- Recognize that your friend is a mother. Just because she experienced this loss does not make her feel like any less of a mother, nor does it erase her grief. Recognition of that is life-giving.
- Acknowledge that Mother’s Day is probably a strange or difficult day for her. It may be an especially upsetting day if she has no living children.
- Say, “I’m so sorry.” When in doubt of what to say to a bereaved mother, this always works. It doesn’t dismiss her pain or trivialize the loss, and it does give her and her grief that all-important recognition. There is no great need to go into detail, but keeping it simple may be best.
- Give her a big hug, and don’t be surprised and/or alarmed if she cries. Most people appreciate hugs from their friends and loved ones, especially when they are hurting, but often hugs can bring on tears. Don’t be afraid of those tears, though. It is a gift to be a able to mourn your child with your loved ones.
- Give her a card or a gift if you feel so inclined. A gift can serve as a small acknowledgment of their experience – and you will be remembered for your thoughtfulness.
- Respect that she might not want to go out on Mother’s Day. It is likely to be intensely painful being out and about on Mother’s Day, seeing other mothers celebrating with their living children, or even just thinking about doing so. Respect her wishes, whatever they may be, and support her by dropping a note or card into her mailbox.
- Ask her how she’s doing — but only if you’re prepared for an honest answer. The unfortunate truth is that our culture is often uncomfortable and afraid of pain. When people say, “How are you?” they usually don’t want to hear anything else but “good” or “okay.” But a bereaved mother is anything but “okay,” especially on difficult days like Mother’s Day. So be sure that you want an honest reply when you ask — otherwise, it’s probably best to leave this one alone, so that the mother doesn’t feel like she has to lie.
- Ignore her on Mother’s Day. To ignore her (and her motherhood) on this painful day is likely to be immensely hurtful. Most women who have experienced miscarriages struggle with their identity as mothers (or not) so best to be sensitive about this.
- Dismiss her loss or her grief. If a bereaved mother chooses to say things like, “Everything happens for a reason,” or “It’s God’s will,” that’s up to her. But it is not okay to say things like that to her. These are flimsy explanations of her child’s death — and the harsh reality is that there is no explanation that will make her child’s death okay. Don’t try to explain her pain away. It won’t work, because there is nothing logical about death and grief, and any such attempts are likely to be very hurtful. Each journey is completely unique and individual so assumptions best be left unsaid. Any statements of opinion beginning with “At least” should be avoided as well (“At least it happened early” or “At least you have other children” or “At least you got pregnant” ), as this can be very minimizing to her personal experience.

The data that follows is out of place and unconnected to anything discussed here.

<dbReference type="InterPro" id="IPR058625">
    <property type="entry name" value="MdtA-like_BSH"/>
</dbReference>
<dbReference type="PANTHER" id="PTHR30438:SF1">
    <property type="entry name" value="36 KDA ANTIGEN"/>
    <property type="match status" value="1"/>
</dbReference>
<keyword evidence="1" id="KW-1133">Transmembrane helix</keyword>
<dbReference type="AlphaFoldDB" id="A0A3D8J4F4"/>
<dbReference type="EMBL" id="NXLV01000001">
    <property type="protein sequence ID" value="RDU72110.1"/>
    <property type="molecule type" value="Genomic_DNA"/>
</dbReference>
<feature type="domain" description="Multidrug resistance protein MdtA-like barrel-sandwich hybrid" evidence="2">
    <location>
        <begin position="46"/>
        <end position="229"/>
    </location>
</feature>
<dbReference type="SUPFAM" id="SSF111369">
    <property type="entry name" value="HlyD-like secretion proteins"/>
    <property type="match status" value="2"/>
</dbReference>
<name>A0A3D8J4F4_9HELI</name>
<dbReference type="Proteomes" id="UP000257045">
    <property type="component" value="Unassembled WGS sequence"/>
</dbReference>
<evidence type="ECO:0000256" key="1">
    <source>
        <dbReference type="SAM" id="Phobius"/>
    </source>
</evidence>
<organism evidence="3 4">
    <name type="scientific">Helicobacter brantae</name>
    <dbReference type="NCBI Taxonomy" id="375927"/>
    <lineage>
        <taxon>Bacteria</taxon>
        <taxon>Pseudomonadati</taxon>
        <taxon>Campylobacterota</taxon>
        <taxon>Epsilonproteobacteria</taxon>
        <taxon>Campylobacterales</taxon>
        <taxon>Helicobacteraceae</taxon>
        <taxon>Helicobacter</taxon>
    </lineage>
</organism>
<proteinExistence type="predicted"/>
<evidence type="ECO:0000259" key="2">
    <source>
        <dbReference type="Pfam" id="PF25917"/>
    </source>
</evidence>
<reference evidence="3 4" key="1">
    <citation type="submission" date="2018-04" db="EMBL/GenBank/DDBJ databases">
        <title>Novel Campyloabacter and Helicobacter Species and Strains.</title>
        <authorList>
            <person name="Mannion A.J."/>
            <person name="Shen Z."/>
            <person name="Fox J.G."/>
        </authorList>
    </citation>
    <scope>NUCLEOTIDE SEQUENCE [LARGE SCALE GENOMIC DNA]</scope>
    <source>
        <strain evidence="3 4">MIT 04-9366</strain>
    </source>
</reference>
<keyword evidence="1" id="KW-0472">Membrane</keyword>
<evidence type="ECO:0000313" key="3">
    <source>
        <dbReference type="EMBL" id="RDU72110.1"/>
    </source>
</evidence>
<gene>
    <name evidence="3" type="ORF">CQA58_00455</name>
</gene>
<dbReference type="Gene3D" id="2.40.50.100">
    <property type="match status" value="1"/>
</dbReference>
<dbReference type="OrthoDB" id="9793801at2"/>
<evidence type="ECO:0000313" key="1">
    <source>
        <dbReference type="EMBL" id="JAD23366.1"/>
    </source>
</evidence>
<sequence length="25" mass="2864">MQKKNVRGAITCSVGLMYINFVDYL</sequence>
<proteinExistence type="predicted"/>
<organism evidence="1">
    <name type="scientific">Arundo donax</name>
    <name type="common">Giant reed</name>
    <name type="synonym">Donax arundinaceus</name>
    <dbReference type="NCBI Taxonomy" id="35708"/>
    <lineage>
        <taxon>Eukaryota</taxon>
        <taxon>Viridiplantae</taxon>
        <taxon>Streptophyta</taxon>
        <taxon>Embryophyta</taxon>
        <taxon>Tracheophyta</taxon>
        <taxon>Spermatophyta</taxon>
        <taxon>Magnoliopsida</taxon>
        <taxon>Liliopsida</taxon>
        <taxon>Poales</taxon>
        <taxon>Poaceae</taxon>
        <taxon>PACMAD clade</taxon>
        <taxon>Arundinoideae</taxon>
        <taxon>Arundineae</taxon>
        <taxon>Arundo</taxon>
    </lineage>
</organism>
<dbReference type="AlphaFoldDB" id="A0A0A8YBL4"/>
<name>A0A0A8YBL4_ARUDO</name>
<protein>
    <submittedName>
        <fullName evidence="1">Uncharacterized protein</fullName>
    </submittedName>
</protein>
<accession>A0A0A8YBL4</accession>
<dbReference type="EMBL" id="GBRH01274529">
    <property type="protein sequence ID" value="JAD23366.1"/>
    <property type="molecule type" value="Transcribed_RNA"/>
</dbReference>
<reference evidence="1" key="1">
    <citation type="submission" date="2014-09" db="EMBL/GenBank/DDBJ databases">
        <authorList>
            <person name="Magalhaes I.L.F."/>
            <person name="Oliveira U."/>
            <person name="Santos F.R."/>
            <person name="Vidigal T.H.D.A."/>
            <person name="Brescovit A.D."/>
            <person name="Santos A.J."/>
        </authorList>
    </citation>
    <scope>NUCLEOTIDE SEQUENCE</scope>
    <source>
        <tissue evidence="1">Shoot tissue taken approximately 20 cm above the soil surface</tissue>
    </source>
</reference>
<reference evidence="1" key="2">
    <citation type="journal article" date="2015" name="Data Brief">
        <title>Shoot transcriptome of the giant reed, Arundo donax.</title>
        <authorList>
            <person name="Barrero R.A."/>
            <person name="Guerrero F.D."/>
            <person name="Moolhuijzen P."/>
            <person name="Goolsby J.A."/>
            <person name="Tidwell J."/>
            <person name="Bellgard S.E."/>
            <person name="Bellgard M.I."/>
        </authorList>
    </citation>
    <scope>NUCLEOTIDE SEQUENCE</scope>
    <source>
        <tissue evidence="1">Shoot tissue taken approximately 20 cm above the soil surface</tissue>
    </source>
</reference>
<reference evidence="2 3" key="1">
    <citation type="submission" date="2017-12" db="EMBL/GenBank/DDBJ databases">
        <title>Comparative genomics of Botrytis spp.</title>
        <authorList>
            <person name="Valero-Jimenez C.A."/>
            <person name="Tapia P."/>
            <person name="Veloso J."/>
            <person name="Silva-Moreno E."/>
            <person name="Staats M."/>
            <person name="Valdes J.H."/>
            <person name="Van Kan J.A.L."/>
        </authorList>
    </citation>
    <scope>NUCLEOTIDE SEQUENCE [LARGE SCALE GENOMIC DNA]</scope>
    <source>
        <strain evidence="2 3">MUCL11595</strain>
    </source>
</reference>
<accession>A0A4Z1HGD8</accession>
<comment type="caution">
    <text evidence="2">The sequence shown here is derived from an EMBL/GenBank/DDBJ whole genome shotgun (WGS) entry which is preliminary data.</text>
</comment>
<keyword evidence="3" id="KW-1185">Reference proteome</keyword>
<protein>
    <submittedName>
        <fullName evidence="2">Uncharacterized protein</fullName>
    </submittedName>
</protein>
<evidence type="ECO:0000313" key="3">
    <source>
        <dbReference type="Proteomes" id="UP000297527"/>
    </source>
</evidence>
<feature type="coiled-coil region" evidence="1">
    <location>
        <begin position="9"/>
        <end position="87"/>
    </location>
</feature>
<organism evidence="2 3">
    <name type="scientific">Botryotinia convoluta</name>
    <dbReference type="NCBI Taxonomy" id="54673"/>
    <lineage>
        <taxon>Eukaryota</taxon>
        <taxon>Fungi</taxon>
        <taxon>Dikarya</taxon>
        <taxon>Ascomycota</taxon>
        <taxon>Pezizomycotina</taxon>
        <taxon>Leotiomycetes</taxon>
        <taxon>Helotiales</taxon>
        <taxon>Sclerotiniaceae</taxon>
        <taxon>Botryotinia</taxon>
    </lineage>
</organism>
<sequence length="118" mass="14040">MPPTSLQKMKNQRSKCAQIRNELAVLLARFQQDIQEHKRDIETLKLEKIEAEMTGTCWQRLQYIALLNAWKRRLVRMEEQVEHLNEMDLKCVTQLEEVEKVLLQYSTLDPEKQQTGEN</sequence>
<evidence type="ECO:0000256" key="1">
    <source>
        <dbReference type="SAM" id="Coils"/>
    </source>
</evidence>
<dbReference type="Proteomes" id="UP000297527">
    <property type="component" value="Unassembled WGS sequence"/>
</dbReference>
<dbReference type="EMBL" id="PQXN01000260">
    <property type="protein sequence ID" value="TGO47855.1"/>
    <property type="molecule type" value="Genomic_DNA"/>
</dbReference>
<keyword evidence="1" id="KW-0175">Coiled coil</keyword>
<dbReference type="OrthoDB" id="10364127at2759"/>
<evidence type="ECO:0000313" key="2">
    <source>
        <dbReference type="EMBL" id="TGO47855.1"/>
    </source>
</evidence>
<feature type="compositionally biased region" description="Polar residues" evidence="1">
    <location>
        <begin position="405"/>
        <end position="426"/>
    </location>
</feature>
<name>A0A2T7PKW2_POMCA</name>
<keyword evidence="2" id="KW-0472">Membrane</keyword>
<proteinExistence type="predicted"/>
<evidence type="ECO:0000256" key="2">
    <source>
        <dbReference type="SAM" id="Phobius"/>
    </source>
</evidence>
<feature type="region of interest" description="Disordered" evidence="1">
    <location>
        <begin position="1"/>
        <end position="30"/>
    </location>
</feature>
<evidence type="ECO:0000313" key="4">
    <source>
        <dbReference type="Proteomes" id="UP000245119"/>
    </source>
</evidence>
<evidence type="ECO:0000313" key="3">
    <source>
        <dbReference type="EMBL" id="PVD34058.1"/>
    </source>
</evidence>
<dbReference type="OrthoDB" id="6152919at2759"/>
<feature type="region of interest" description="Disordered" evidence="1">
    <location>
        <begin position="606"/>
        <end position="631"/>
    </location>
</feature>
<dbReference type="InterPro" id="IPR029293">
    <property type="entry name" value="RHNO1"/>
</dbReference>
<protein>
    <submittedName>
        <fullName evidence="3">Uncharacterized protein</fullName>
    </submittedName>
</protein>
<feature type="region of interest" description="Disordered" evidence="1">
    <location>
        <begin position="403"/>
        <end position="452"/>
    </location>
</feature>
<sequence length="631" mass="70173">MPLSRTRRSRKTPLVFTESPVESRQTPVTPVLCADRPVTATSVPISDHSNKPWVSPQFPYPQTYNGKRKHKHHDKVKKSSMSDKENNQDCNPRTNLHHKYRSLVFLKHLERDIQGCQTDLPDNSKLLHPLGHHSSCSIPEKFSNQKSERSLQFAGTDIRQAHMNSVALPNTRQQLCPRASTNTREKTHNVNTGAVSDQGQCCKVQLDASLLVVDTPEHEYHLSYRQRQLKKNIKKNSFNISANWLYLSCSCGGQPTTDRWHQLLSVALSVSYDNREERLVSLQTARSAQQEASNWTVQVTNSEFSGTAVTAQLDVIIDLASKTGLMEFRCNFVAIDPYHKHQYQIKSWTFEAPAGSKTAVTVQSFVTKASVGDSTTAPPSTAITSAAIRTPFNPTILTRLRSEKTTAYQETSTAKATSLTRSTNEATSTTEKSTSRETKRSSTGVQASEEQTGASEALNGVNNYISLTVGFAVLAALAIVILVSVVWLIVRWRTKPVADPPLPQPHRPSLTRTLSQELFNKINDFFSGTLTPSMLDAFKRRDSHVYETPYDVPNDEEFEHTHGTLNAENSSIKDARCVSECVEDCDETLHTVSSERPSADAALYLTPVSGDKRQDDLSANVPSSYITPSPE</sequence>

- Assume that because she has living children, her loss is not difficult. As every parent knows, every child is unique and special in his or her own way. As a result, no amount of living children can ever “make up” for a deceased child or miscarriage — nor should they be expected to.
- Ignore the father. Men in these situations may often feel left out or even as if they are supposed to be strong and and therefore not allowed to grieve. Many fathers may feel the same need for acknowledgment and recognition for their loss.
In summary, you may find that a bereaved mother is desperately in need of recognition. She needs to be known as a mother. She became pregnant, and loved and cherished her child at whatever stage of development they may have been. The loss does not change her love for that child, nor does it negate her motherhood. So the name of the game in interacting with your friend or loved one is recognition. Tell her that you are there for her whenever is needed at this difficult time in her life.